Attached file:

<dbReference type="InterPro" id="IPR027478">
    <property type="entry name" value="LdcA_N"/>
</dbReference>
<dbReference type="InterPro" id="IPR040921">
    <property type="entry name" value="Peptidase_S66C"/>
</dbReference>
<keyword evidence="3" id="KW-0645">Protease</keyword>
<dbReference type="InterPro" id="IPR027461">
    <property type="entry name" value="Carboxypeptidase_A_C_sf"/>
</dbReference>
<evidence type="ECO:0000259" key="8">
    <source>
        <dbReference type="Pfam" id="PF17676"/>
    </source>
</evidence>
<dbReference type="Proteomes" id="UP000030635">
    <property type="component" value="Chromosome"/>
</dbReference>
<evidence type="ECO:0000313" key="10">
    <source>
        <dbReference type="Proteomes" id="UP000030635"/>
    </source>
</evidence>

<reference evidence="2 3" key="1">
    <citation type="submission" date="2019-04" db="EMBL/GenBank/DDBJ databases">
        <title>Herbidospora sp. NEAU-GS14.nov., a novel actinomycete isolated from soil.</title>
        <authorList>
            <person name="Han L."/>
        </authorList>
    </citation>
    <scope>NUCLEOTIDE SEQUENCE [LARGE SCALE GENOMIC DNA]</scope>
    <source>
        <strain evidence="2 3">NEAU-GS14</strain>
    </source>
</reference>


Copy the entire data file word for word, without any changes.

<dbReference type="InterPro" id="IPR027478">
    <property type="entry name" value="LdcA_N"/>
</dbReference>
<dbReference type="InterPro" id="IPR040921">
    <property type="entry name" value="Peptidase_S66C"/>
</dbReference>
<keyword evidence="3" id="KW-0645">Protease</keyword>
<dbReference type="InterPro" id="IPR027461">
    <property type="entry name" value="Carboxypeptidase_A_C_sf"/>
</dbReference>
<evidence type="ECO:0000259" key="8">
    <source>
        <dbReference type="Pfam" id="PF17676"/>
    </source>
</evidence>
<dbReference type="Proteomes" id="UP000030635">
    <property type="component" value="Chromosome"/>
</dbReference>
<evidence type="ECO:0000313" key="10">
    <source>
        <dbReference type="Proteomes" id="UP000030635"/>
    </source>
</evidence>

<reference evidence="2 3" key="1">
    <citation type="submission" date="2019-04" db="EMBL/GenBank/DDBJ databases">
        <title>Herbidospora sp. NEAU-GS14.nov., a novel actinomycete isolated from soil.</title>
        <authorList>
            <person name="Han L."/>
        </authorList>
    </citation>
    <scope>NUCLEOTIDE SEQUENCE [LARGE SCALE GENOMIC DNA]</scope>
    <source>
        <strain evidence="2 3">NEAU-GS14</strain>
    </source>
</reference>